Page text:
OFAH FILE: 842
April 30, 2013
Keep. Care. Be Aware.
The Invading Species Awareness Program Launches New Partnership Campaign
With funding from the Canada/Ontario Invasive Species Centre, the Invading Species Awareness Program (ISAP), a joint partnership between the Ministry of Natural Resources and the Ontario Federation of Anglers and Hunters, has partnered with the Pet Industry Joint Advisory Council of Canada (PIJAC) and Big Al’s Aquarium Services to develop a new awareness campaign targeting aquarium and water garden enthusiasts in Ontario. The aquarium and water garden trades have been identified as a pathway of invading species introductions and spread throughout the province. This new education and awareness tactic will be launched in Big Al’s locations across Ontario using QR codes placed on fish tanks, bags and turtle boxes to educate the public about what they are buying and to never release unwanted organisms. Posters containing information on fish and turtle rescues, industry standards and a hotline for reporting invasive species sightings will also be displayed.
“In the long run, not educating our customers about the dangers of potentially invasive aquatic plants and animals will only harm our business,” said District Livestock Manager of Big Al’s Aquarium Services, Chris Whitelaw. “I honestly believe that it is better to be proactive. It is the right thing to do from all viewpoints.”
A third of the world’s worst aquatic invasive species are from the aquarium and water garden trade, and the increasing number of released organisms into Ontario’s natural environment is having negative impacts on our native species. Some of the most common species that have already been released and are thriving in our backyards include red-eared sliders, goldfish, koi and even some species of snails that hobbyists buy to clean algae in their aquariums and ponds. The intentional and unintentional release of unwanted pets and plants into our natural ecosystems are compounding the stresses to our already highly impacted natural habitats and the native wildlife they contain.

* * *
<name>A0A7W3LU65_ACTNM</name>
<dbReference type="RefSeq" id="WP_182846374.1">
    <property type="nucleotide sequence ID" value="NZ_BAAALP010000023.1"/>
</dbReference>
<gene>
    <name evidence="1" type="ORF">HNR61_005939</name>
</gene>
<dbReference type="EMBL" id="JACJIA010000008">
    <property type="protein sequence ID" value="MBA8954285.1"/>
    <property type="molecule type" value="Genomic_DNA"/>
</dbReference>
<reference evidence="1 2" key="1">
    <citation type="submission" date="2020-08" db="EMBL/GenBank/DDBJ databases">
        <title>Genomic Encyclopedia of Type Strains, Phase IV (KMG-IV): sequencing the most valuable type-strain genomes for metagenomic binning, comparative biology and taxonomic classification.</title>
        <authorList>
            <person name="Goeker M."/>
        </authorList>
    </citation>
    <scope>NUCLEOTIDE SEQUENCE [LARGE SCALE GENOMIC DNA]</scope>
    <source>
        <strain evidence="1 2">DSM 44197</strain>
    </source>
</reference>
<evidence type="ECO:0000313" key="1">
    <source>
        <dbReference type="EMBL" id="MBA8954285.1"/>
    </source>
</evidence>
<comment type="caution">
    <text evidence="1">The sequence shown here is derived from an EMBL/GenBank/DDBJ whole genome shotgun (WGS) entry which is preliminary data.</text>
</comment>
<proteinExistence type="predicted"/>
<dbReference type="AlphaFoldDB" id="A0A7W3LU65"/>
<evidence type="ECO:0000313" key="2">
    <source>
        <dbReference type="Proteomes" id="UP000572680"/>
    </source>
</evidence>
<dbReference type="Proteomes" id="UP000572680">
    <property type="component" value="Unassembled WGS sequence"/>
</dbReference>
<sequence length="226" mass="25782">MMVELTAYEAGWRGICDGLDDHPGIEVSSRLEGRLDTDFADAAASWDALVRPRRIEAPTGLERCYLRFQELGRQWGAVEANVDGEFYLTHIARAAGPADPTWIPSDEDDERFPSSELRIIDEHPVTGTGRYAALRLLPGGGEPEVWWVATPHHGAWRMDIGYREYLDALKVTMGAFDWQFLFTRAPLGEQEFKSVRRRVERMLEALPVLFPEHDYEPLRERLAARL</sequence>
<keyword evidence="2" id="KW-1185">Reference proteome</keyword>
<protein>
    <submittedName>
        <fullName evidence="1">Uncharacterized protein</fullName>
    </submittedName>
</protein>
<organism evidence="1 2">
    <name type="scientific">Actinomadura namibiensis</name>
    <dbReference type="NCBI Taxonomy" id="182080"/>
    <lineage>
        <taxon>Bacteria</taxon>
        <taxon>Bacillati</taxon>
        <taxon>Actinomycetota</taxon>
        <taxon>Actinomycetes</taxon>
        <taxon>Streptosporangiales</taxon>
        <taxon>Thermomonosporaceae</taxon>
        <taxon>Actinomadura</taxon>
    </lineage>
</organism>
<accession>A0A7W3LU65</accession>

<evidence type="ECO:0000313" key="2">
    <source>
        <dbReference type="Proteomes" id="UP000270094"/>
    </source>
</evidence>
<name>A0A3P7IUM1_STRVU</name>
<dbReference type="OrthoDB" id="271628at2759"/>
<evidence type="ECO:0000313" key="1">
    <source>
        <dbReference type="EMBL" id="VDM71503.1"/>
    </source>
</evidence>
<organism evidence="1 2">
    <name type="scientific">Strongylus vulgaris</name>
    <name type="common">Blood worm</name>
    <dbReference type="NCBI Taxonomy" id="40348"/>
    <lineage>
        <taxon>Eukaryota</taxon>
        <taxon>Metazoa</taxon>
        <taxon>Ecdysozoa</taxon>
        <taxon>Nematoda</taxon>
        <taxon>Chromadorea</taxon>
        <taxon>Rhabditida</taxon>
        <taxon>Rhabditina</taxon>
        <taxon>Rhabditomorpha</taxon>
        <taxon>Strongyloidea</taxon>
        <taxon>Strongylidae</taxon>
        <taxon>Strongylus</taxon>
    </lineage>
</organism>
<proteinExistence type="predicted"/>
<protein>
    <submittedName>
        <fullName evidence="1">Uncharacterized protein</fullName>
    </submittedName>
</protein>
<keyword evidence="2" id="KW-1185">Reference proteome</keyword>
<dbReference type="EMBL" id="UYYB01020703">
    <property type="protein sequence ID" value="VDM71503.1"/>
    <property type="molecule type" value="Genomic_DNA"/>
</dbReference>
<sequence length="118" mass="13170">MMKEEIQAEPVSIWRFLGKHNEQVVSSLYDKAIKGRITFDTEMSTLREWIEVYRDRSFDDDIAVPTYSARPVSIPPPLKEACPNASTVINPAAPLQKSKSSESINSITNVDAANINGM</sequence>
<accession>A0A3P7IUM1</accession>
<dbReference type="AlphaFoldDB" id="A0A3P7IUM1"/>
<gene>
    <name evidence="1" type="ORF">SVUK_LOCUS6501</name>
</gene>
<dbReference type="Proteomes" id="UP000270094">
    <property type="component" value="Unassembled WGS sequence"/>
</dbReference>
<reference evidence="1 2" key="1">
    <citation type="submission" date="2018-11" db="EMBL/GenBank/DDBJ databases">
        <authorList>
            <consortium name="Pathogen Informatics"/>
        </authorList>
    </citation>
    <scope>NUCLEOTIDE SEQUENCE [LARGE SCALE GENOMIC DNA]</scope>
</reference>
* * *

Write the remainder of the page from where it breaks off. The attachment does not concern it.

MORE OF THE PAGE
“We at PIJAC Canada hope that this new initiative will make a wider impact in our continuing effort to educate the public on the problem with invasive species and how all of us can help,” said President of PIJAC Canada, Keith Burgess. “PIJAC welcomes the opportunity to partner with the Invading Species Awareness Program and our industry in making the environment a better place for us all to enjoy.”
Join us on Thursday May 2nd, at 10am at the Big Al’s Aquarium Services Scarborough location (1295 Kennedy Road – see map), where we will be showcasing these new awareness materials and discussing the various species of concern sold within the aquarium and water garden industries in Ontario.
705-748-6324 ext 274